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Losing Touch: Revisiting the Importance of Touch and Physical Play in Childhood Development

By John C. Panepinto, PsychCentral, 09/23/19, 1:15PM CDT

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Little things matter and add up over time. Even if touch is not your or your child’s love language, it is still an important expression of love and care.

Touch and physical play are instrumental to healthy child development in many domains. We are wired to move, to experience each other in space and time beyond words. In recent years, one such physical form of play has declined. Opportunities for children to engage in rough and tumble play have decreased, and in some circles the attitude towards its utility has taken a negative turn. Lines between the healthy aspects of physicality and harmful aggression appeared to have blurred. For this, a hands-off mentality has taken hold in many natural places of play.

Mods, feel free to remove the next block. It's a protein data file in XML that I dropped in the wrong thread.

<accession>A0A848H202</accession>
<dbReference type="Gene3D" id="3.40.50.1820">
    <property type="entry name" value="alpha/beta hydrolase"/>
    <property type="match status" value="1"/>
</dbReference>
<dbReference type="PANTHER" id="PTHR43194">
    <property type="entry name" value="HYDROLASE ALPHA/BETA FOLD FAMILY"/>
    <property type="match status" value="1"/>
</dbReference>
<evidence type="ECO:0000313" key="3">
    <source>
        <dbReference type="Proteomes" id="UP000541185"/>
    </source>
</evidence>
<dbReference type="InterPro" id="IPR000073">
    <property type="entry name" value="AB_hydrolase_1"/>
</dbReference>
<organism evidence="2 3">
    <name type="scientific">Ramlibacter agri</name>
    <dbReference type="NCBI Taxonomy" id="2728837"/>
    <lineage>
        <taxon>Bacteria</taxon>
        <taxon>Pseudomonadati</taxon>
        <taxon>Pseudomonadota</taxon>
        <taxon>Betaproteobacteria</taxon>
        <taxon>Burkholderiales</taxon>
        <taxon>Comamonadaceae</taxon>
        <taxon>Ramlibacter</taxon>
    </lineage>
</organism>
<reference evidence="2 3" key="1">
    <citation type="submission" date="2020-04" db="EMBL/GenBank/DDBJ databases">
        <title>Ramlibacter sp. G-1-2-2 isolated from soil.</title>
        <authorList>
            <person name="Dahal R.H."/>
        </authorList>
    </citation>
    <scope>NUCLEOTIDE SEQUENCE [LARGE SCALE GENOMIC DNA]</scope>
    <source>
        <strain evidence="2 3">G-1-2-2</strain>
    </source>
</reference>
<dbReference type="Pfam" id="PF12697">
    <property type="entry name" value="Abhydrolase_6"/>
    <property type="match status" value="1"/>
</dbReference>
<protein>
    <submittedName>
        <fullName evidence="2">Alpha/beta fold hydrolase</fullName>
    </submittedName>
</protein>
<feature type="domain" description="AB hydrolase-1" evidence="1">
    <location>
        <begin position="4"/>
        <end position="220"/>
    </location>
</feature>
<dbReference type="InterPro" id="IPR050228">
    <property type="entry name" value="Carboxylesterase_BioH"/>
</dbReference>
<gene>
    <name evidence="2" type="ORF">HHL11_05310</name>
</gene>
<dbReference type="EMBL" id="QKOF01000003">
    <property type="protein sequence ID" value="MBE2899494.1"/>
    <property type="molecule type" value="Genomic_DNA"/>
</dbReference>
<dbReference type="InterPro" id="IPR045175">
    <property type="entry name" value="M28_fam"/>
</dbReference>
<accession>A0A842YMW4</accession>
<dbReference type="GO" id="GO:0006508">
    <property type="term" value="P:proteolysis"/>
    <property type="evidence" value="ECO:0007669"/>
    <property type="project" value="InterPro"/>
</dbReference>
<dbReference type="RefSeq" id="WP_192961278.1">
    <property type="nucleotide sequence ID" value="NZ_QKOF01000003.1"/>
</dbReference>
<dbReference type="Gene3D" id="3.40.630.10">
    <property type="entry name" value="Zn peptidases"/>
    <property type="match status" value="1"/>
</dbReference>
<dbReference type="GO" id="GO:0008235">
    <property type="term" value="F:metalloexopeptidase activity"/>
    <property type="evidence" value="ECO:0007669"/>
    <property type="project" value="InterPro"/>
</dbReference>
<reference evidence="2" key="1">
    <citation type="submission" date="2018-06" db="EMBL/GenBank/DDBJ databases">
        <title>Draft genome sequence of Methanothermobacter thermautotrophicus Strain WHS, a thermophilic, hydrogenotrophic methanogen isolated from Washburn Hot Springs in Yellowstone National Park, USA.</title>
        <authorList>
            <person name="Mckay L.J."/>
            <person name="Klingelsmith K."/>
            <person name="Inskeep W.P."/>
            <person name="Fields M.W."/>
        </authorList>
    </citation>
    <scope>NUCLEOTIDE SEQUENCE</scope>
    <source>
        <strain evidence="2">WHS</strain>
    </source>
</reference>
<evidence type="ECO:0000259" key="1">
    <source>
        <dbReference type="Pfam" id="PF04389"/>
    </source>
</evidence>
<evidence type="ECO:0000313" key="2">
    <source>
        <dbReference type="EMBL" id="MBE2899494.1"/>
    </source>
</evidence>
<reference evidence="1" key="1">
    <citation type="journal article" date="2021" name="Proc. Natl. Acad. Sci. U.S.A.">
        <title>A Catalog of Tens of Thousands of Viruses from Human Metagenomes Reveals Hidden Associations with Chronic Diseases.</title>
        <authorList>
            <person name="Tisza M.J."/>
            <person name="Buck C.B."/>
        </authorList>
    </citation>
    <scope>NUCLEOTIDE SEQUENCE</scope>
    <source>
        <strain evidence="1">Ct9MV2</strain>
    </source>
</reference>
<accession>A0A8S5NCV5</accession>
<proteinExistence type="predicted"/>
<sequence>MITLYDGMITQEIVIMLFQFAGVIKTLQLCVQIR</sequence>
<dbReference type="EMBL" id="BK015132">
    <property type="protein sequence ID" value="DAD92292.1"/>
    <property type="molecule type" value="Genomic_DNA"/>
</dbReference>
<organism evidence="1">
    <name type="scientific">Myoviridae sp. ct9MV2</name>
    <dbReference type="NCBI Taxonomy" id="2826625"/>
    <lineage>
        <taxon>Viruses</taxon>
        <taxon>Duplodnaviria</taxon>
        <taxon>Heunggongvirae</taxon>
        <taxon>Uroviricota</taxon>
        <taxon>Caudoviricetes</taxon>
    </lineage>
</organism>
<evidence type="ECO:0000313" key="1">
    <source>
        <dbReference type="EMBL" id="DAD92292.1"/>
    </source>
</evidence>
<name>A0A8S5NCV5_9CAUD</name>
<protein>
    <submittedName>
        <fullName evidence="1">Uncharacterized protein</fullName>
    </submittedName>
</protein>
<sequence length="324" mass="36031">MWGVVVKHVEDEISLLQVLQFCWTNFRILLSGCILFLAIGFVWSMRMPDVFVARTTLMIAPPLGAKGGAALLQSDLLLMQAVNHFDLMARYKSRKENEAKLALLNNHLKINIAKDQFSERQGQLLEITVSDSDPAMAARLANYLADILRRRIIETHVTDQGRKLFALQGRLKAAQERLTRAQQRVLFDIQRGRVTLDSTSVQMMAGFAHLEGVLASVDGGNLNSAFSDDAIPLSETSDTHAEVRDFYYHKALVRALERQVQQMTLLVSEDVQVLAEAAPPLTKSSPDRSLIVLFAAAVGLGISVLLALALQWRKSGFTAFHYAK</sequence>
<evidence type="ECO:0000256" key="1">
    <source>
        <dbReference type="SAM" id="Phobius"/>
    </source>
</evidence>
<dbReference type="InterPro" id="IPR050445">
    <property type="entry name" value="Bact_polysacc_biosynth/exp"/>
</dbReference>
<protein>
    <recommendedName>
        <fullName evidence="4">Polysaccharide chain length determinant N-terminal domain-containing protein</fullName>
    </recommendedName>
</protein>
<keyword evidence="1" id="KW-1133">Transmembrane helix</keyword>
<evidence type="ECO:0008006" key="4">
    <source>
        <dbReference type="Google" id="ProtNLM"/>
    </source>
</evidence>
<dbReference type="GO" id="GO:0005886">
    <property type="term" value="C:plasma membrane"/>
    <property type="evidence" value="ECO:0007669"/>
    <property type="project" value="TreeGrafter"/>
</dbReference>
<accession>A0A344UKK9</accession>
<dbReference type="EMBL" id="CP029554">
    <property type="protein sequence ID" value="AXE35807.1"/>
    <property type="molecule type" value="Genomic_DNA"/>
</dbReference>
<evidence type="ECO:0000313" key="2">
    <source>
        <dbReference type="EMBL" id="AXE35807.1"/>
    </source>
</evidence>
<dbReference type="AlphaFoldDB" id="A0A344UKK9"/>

Lost in the overly structured and “hands off” philosophy are opportunities for natural connection and the promotion of self-regulation. On the softer side, touch, whether a hug, a pat on the back or playful tap happens far less in the U.S. than other countries. Further, in schools and centers where children spend most of their days, touch is often discouraged. On the more active side, rough and tumble play is, for the most part, off-limits.